Bob Sykora

Dunkin Donuts

I was drinking Dunkin’ Donuts at the airport—we were all drinking Dunkin’ Donuts because the century wasn’t new anymore and the future was real and as much as having tiny computers in your pocket is really cool, the future kind of sucked. We hadn’t figured it all out. We were scared. Actually more scared—or at least there was more to be scared of than there ever was before.

I was in love, or I was almost in love, falling in love, or still trying to convince myself not to fall in love—I don’t remember—the beginning is always fuzzy and I don’t have it in me to look back through my journals. I was drinking Dunkin’ Donuts and judging people who ate McDonald’s still. This is the future? Are you even in love? How could someone in love in the future ever eat at McDonald’s?

I never really did drugs so even the way coffee and sugar got my heart booming like “Solsbury Hill” felt pretty incredible, felt like the maybe-love feeling inside of me was actually bursting through my chest.

Peter Gabriel—that can’t be his real name.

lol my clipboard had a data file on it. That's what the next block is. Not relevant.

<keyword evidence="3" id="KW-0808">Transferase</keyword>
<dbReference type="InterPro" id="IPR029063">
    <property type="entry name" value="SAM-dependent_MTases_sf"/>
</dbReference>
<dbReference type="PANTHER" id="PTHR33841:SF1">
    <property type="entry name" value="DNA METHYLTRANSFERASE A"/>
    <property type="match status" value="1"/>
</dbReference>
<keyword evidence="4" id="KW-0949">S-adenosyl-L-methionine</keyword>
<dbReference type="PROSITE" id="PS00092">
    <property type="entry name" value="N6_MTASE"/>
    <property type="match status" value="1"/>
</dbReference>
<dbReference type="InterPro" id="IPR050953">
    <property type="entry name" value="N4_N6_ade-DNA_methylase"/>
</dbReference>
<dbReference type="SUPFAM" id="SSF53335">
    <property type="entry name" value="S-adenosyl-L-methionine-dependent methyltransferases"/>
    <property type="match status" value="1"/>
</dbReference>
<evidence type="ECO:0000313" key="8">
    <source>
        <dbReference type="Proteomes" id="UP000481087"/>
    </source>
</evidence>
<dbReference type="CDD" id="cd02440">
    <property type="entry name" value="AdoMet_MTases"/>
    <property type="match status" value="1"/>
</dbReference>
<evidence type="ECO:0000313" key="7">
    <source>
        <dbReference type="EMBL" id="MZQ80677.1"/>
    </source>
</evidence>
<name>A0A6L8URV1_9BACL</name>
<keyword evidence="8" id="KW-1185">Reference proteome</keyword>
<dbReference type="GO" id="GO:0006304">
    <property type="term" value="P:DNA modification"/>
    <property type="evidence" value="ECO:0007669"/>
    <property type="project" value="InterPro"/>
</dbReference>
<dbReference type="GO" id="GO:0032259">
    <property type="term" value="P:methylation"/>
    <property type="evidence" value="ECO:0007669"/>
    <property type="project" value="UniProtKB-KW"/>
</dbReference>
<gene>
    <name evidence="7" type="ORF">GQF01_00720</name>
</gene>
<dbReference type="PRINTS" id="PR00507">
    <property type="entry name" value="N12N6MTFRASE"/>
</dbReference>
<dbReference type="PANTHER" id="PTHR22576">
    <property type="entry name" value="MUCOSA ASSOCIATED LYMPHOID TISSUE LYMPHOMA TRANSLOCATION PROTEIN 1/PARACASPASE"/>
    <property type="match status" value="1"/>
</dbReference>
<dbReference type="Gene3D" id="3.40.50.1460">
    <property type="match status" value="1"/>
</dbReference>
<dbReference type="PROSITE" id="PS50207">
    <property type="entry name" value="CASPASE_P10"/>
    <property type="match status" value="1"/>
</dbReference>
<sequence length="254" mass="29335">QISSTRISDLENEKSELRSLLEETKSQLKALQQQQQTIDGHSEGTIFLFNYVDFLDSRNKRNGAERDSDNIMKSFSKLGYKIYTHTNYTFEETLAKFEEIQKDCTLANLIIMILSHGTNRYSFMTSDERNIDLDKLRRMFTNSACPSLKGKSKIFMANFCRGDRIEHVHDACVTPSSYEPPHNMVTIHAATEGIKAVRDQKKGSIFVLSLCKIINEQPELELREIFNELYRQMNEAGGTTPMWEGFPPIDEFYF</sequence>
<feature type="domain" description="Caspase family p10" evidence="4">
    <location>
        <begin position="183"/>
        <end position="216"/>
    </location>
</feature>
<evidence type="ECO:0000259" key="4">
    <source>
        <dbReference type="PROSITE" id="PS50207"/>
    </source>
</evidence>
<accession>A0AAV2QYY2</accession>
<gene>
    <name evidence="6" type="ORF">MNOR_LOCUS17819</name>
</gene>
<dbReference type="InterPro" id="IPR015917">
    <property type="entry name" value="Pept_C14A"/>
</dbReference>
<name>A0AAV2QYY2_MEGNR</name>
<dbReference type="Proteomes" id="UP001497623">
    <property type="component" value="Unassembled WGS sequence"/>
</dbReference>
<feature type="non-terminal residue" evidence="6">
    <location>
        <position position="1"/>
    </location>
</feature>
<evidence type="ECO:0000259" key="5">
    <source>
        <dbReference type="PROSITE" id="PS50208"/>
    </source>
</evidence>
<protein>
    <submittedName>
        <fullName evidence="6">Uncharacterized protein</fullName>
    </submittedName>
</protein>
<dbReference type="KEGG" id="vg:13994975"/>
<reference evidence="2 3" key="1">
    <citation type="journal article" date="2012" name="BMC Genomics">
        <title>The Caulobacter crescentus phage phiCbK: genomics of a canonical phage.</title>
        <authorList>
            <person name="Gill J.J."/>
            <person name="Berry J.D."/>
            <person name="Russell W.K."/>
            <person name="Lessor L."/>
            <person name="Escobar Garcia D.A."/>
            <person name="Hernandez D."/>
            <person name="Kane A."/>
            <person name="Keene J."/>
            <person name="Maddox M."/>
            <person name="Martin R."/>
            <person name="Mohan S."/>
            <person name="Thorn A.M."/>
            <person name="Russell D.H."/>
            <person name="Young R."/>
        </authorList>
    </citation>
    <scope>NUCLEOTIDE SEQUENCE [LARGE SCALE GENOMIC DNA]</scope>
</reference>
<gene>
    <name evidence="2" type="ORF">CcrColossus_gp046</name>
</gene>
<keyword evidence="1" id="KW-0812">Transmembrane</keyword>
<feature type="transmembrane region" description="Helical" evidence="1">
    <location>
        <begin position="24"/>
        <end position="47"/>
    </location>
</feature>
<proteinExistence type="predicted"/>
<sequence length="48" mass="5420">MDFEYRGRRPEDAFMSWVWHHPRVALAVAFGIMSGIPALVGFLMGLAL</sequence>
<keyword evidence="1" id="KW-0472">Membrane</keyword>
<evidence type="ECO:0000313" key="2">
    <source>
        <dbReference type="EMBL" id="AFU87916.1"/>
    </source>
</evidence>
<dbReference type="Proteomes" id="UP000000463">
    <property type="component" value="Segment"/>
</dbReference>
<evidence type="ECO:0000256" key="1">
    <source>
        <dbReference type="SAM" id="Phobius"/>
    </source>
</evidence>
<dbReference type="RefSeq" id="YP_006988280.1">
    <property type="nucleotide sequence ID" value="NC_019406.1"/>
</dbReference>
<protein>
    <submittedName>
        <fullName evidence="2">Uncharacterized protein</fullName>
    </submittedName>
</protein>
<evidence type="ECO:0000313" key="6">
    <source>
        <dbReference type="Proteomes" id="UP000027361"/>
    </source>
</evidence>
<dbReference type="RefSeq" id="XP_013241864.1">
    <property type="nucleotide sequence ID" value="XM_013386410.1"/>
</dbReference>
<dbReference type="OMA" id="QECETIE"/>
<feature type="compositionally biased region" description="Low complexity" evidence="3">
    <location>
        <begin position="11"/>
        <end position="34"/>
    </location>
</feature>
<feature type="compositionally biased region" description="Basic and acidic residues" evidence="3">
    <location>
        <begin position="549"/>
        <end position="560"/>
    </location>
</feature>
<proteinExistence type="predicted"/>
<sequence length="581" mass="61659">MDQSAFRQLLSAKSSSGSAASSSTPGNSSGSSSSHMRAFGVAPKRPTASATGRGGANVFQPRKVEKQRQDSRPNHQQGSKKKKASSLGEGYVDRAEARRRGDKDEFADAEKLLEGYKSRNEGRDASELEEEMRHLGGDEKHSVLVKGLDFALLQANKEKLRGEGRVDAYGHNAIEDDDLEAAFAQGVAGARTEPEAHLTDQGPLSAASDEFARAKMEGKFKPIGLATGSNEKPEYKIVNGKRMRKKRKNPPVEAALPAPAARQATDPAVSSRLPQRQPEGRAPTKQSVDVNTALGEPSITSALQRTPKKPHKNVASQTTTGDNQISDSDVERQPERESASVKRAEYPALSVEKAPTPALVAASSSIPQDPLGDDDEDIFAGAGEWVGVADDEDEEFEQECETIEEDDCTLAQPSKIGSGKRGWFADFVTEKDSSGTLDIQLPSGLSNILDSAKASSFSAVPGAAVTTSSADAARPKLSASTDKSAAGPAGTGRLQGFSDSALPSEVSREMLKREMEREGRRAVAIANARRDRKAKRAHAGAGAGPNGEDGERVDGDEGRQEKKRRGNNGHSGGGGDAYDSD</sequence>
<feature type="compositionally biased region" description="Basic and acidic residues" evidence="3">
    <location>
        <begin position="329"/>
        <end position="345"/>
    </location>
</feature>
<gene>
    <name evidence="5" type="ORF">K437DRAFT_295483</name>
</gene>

I could look that up on the tiny computer in my pocket, but I won’t. I always journaled religiously, tried to write something about every single day, which seems nuts now, to do on paper, to scramble through my memory for dates, trying to find any specific event.

Anyone who writes is obsessed with permanence (I think), so maybe journaling wasn’t that crazy, but in the future, the present, it really does seem ridiculous. That never stopped me.

Drinking Dunkin’ Donuts, reading Eileen Myles and not rereading my journal and wondering about love. I didn’t have a religion except maybe Whitman, and I made that decision before ever reading him religiously so I was still a hypocrite, lapsed but still some sort of Cafeteria Catholic who never really finished the holy book. I was afraid to read Whitman, to really read Whitman, because I knew I couldn’t live up to his love.

I was drinking Dunkin’ Donuts at the airport, terrified of love and other people and actually living life. I would get old and lose all my memories, frantically dig through my old journals to find this moment, to read the way I described her then, now, remember the way I loved her before the rodents started pecking at the wires in my brain and all the memories went squalid.

I still don’t know about that love, and maybe never will, but I remember the airport, even when I can’t find it, tearing through my notebooks. I’ll remember drinking Dunkin’ Donuts at the airport, wondering if I was in love as the sunrise or something consumed me.


Bob Sykora is an MFA candidate at UMass Boston and the poetry editor for Breakwater Review. His chapbook “I Was Talking About Love – You Are Talking About Geography” was a winner of the 2016 Nostrovia! Press chapbook contest and will be published in July. He can be found at

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